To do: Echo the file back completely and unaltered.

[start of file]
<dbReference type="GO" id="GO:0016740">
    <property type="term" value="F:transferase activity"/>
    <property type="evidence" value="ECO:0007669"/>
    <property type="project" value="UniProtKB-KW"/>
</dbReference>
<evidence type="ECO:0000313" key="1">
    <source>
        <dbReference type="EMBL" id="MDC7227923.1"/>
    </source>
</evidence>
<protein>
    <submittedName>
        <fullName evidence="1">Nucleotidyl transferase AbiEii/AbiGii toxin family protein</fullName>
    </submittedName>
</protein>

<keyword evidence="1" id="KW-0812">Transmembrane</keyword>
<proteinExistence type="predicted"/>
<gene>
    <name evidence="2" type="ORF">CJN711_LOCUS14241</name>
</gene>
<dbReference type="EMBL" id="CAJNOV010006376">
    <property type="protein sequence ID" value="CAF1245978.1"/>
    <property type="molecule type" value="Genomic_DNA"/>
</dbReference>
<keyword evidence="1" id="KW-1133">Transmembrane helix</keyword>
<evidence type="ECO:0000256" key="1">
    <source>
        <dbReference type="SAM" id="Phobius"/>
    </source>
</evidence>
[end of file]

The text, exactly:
<dbReference type="GO" id="GO:0016740">
    <property type="term" value="F:transferase activity"/>
    <property type="evidence" value="ECO:0007669"/>
    <property type="project" value="UniProtKB-KW"/>
</dbReference>
<evidence type="ECO:0000313" key="1">
    <source>
        <dbReference type="EMBL" id="MDC7227923.1"/>
    </source>
</evidence>
<protein>
    <submittedName>
        <fullName evidence="1">Nucleotidyl transferase AbiEii/AbiGii toxin family protein</fullName>
    </submittedName>
</protein>

<keyword evidence="1" id="KW-0812">Transmembrane</keyword>
<proteinExistence type="predicted"/>
<gene>
    <name evidence="2" type="ORF">CJN711_LOCUS14241</name>
</gene>
<dbReference type="EMBL" id="CAJNOV010006376">
    <property type="protein sequence ID" value="CAF1245978.1"/>
    <property type="molecule type" value="Genomic_DNA"/>
</dbReference>
<keyword evidence="1" id="KW-1133">Transmembrane helix</keyword>
<evidence type="ECO:0000256" key="1">
    <source>
        <dbReference type="SAM" id="Phobius"/>
    </source>
</evidence>